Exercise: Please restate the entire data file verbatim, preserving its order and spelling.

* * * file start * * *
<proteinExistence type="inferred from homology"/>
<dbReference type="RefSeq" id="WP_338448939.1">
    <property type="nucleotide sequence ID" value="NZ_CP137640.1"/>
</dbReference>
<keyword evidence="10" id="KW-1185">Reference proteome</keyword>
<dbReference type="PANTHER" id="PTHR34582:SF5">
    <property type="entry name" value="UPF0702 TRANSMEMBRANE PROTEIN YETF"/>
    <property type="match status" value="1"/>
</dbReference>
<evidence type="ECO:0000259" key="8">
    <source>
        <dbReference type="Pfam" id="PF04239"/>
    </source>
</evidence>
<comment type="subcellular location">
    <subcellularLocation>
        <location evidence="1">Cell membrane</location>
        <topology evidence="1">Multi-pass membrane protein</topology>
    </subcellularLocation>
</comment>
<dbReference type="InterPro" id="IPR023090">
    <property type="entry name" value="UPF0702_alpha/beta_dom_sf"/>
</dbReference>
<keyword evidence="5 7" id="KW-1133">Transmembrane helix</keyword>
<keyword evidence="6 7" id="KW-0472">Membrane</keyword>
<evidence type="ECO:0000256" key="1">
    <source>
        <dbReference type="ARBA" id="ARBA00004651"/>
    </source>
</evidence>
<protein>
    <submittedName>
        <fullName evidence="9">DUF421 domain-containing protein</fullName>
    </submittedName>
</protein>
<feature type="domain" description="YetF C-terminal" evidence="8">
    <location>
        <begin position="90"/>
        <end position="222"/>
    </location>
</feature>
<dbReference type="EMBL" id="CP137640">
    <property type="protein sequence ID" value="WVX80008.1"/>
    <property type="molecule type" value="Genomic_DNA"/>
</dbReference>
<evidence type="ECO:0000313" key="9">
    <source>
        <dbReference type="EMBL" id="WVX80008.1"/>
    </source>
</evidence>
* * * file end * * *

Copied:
<proteinExistence type="inferred from homology"/>
<dbReference type="RefSeq" id="WP_338448939.1">
    <property type="nucleotide sequence ID" value="NZ_CP137640.1"/>
</dbReference>
<keyword evidence="10" id="KW-1185">Reference proteome</keyword>
<dbReference type="PANTHER" id="PTHR34582:SF5">
    <property type="entry name" value="UPF0702 TRANSMEMBRANE PROTEIN YETF"/>
    <property type="match status" value="1"/>
</dbReference>
<evidence type="ECO:0000259" key="8">
    <source>
        <dbReference type="Pfam" id="PF04239"/>
    </source>
</evidence>
<comment type="subcellular location">
    <subcellularLocation>
        <location evidence="1">Cell membrane</location>
        <topology evidence="1">Multi-pass membrane protein</topology>
    </subcellularLocation>
</comment>
<dbReference type="InterPro" id="IPR023090">
    <property type="entry name" value="UPF0702_alpha/beta_dom_sf"/>
</dbReference>
<keyword evidence="5 7" id="KW-1133">Transmembrane helix</keyword>
<keyword evidence="6 7" id="KW-0472">Membrane</keyword>
<evidence type="ECO:0000256" key="1">
    <source>
        <dbReference type="ARBA" id="ARBA00004651"/>
    </source>
</evidence>
<protein>
    <submittedName>
        <fullName evidence="9">DUF421 domain-containing protein</fullName>
    </submittedName>
</protein>
<feature type="domain" description="YetF C-terminal" evidence="8">
    <location>
        <begin position="90"/>
        <end position="222"/>
    </location>
</feature>
<dbReference type="EMBL" id="CP137640">
    <property type="protein sequence ID" value="WVX80008.1"/>
    <property type="molecule type" value="Genomic_DNA"/>
</dbReference>
<evidence type="ECO:0000313" key="9">
    <source>
        <dbReference type="EMBL" id="WVX80008.1"/>
    </source>
</evidence>